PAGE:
Law Enforcement Pocket Card

    Law Enforcement Guidance Card for Handling Drone Incidents
  • Public Safety and Law Enforcement Toolkit
    This toolkit is designed to assist law enforcement and public safety entities in operating and handling situations involving drones or UAS.
    Video: Know Your Authority: Unauthorized Drone Operations
    Law Enforcement Pocket Card
    Law Enforcement Guidance Card for Handling Drone Incidents
    Drones in Public Safety: A Guide to Starting Operations
    State and Local Regulation of Unmanned Aircraft Systems
    Law Enforcement Guidance for Suspected Unauthorized UAS Operations
    Letter to COA Holders - Statutory Requirements to Register UAS (November 5, 2014)
    First Responder Tactical Beyond Visual Line of Sight (TBVLOS) 91.113 Waiver Guide

    Webinar: Drone Safety: It's the Law
    The use of drones in our nation's airspace is rapidly increasing, which raises both opportunities and challenges for public safety and government officials. Learn more about how your authority allows you to take action and respond to unauthorized or unsafe drone operations.
    Webinar: Drone Safety - It's the Law

    Advisory Circular (AC) 00-1.1B
    Government or government-contracted aircraft operations must obtain COA from the FAA prior to operations.
    Advisory Circular 00-1.1B, Public Aircraft Operations

    Small UAS Rule Part 107
    This rule contains safety regulations for drones weighing less than 55 pounds.
    Summary of Part 107 Rule
    Advisory Circular 107-2

    The Exception for Recreational Flyers
    People who fly their drone, UAS, or model aircraft for fun are considered recreational flyers.
    Recreational Flyers & Modeler Community-Based Organizations
    Authorization for Limited Recreational Operations as Described in Section 44809
    Advisory Circular 91-57B - Exception for Limited Recreational Operations of Unmanned Aircraft

    Mobile Apps
    The FAA's B4UFly App assists users in determining where they can and can't fly. Law enforcement and public safety agencies can use it to determine where they can operate drones or whether drone operations are authorized in a specific location or not.

    Public Safety Small Drone Playbook
    Drones are being safely integrated into our national airspace for recreational, commercial, and public safety uses. However, unauthorized operations can cause potential hazards to people and property both in the air and on the ground. The FAA Public Safety Small Drone Playbook is intended to be used as an informational resource for public safety officials conducting investigations regarding drones. The Playbook can assist in determining the difference between authorized and non-authorized drone operations and what potential actions public safety might take.

    Frequently Asked Questions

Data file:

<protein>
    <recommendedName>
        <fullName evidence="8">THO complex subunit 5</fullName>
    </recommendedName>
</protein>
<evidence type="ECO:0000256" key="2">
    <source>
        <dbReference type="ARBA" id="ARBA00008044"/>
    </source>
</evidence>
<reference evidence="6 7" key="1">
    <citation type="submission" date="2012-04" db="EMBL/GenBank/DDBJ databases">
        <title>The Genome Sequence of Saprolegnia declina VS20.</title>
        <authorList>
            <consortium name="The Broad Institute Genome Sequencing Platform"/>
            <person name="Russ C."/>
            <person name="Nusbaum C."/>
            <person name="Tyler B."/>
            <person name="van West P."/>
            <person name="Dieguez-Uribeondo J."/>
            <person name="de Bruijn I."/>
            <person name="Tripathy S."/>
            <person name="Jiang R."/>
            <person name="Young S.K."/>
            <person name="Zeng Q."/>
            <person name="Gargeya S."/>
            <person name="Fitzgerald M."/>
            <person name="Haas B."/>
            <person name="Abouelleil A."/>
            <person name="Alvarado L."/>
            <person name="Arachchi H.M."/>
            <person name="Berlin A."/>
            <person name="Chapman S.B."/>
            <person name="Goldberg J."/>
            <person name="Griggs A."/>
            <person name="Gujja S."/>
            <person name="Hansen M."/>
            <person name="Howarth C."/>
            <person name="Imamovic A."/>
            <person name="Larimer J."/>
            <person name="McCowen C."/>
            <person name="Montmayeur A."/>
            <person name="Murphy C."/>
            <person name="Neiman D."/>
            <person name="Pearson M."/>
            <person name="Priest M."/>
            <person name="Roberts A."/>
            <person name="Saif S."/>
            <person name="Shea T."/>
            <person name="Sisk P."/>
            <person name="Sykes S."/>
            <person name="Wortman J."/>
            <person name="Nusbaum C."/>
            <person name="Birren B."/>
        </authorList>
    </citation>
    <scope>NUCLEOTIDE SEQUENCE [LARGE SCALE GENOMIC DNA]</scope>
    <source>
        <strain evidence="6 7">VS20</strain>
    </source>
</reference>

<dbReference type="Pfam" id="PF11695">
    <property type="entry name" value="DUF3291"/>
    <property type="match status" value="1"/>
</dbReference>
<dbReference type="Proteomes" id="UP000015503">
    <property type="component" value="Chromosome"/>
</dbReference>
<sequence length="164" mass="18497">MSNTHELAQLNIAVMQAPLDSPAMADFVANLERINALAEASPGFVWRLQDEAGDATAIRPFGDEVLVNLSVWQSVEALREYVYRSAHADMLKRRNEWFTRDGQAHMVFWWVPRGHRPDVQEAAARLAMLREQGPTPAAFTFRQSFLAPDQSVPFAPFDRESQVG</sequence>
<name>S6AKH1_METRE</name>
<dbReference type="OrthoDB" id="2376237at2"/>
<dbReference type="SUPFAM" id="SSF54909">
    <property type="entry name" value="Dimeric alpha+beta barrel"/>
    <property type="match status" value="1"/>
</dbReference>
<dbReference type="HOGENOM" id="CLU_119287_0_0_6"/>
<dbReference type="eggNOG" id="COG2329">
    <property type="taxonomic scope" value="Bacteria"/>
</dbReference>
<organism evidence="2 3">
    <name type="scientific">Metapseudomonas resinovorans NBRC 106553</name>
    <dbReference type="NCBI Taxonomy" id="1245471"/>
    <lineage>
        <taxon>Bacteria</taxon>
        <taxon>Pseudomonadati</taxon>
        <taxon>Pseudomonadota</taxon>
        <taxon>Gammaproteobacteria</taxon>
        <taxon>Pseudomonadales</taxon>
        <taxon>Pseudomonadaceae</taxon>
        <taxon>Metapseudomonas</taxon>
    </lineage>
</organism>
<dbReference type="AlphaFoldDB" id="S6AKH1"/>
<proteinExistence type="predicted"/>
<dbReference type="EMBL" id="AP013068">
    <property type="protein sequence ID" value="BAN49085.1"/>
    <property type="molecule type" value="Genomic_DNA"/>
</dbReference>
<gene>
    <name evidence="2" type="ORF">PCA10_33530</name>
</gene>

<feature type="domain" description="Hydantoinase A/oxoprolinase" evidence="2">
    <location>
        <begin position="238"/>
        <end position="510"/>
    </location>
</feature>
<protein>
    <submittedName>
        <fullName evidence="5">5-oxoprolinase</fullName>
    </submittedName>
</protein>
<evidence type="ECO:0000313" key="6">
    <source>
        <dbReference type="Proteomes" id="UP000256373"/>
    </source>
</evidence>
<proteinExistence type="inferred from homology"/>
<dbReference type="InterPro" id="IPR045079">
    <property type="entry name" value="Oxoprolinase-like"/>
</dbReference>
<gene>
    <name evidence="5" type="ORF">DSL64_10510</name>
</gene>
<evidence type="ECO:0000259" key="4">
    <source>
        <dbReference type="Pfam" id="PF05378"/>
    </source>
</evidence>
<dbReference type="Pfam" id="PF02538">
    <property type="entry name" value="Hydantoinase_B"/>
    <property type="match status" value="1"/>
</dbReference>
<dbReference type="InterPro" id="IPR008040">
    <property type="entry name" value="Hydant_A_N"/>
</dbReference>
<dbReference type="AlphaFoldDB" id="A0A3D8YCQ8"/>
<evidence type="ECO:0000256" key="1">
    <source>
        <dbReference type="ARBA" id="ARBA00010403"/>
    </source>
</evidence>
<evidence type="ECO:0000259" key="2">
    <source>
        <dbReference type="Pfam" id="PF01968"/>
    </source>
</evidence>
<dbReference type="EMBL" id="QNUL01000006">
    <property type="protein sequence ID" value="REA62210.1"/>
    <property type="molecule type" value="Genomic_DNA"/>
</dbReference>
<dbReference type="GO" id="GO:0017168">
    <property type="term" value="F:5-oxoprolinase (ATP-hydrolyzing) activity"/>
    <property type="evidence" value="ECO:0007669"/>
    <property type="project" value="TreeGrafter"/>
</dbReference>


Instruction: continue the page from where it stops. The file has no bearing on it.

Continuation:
Find answers to common questions: Public Safety FAQs from Drone Webinar Series
    FAA Contacts for Law Enforcement
    Special agents from the FAA's Law Enforcement Assistance Program (LEAP) are your point of contact for federal, state, local, tribal, territorial and international law enforcement agencies. LEAP special agents can provide information on drone enforcement and registration matters. Providing a LEAP special agent with reports of suspected unauthorized UAS incidents in a timely manner increases the FAA's ability to take enforcement action when appropriate. (NOTE: You may contact any LEAP agent if your assigned agent is not available).

    For further information on contacting a LEAP agent, click here.
    Emergency Situations
    First responders and other organizations responding to natural disasters or other emergency situations may be eligible for expedited approval through the Special Governmental Interest (SGI) process. Operations that may be considered include:
  • Firefighting
  • Search and Rescue
  • Law Enforcement
  • Utility or Other Critical Infrastructure Restoration
  • Damage Assessments Supporting Disaster Recovery Related Insurance Claims
  • Media Coverage Providing Crucial Information to the Public

    To apply for a waiver through the SGI process you must be an existing Part 107 Remote Pilot with a current certificate OR you must have an existing Certificate of Waiver or Authorization (COA). For the Emergency Operation Request Form and other information, visit the FAA Emergency Situations site.
  • Law Enforcement Assistance Program (LEAP)
    The Law Enforcement Assistance Program (LEAP) consists of field investigative and operational activities that support federal, state, and local agencies by denying anyone who would threaten national security access to the National Airspace System.

    The LEAP is run by FAA Headquarters Office of National Security Programs and Incident Response, and special agents assigned to the Law Enforcement Assistance Program Division. For more resources, visit the FAA Law Enforcement Assistance Program (LEAP) site.